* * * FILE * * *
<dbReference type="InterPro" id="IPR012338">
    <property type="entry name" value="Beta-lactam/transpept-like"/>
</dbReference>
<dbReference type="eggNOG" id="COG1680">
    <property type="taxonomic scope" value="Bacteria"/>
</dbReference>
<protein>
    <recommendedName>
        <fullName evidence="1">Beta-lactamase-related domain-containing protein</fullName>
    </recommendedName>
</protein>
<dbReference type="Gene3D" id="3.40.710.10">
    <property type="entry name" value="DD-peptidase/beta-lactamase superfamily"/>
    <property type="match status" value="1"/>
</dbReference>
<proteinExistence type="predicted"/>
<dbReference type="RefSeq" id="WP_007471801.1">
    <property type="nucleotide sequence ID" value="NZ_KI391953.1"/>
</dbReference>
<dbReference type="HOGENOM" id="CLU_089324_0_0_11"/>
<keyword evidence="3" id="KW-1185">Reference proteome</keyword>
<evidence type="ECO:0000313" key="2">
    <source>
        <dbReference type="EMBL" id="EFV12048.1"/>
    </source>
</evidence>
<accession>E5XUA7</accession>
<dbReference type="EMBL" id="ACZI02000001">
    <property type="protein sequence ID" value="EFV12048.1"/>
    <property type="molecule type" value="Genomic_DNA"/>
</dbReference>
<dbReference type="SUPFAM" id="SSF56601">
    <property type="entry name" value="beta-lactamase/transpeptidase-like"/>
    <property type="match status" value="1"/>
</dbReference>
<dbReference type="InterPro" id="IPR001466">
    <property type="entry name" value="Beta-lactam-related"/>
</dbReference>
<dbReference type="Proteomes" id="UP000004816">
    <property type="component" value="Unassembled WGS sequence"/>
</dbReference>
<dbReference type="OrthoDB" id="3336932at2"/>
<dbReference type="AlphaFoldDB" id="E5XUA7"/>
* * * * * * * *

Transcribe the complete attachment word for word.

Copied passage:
<dbReference type="InterPro" id="IPR012338">
    <property type="entry name" value="Beta-lactam/transpept-like"/>
</dbReference>
<dbReference type="eggNOG" id="COG1680">
    <property type="taxonomic scope" value="Bacteria"/>
</dbReference>
<protein>
    <recommendedName>
        <fullName evidence="1">Beta-lactamase-related domain-containing protein</fullName>
    </recommendedName>
</protein>
<dbReference type="Gene3D" id="3.40.710.10">
    <property type="entry name" value="DD-peptidase/beta-lactamase superfamily"/>
    <property type="match status" value="1"/>
</dbReference>
<proteinExistence type="predicted"/>
<dbReference type="RefSeq" id="WP_007471801.1">
    <property type="nucleotide sequence ID" value="NZ_KI391953.1"/>
</dbReference>
<dbReference type="HOGENOM" id="CLU_089324_0_0_11"/>
<keyword evidence="3" id="KW-1185">Reference proteome</keyword>
<evidence type="ECO:0000313" key="2">
    <source>
        <dbReference type="EMBL" id="EFV12048.1"/>
    </source>
</evidence>
<accession>E5XUA7</accession>
<dbReference type="EMBL" id="ACZI02000001">
    <property type="protein sequence ID" value="EFV12048.1"/>
    <property type="molecule type" value="Genomic_DNA"/>
</dbReference>
<dbReference type="SUPFAM" id="SSF56601">
    <property type="entry name" value="beta-lactamase/transpeptidase-like"/>
    <property type="match status" value="1"/>
</dbReference>
<dbReference type="InterPro" id="IPR001466">
    <property type="entry name" value="Beta-lactam-related"/>
</dbReference>
<dbReference type="Proteomes" id="UP000004816">
    <property type="component" value="Unassembled WGS sequence"/>
</dbReference>
<dbReference type="OrthoDB" id="3336932at2"/>
<dbReference type="AlphaFoldDB" id="E5XUA7"/>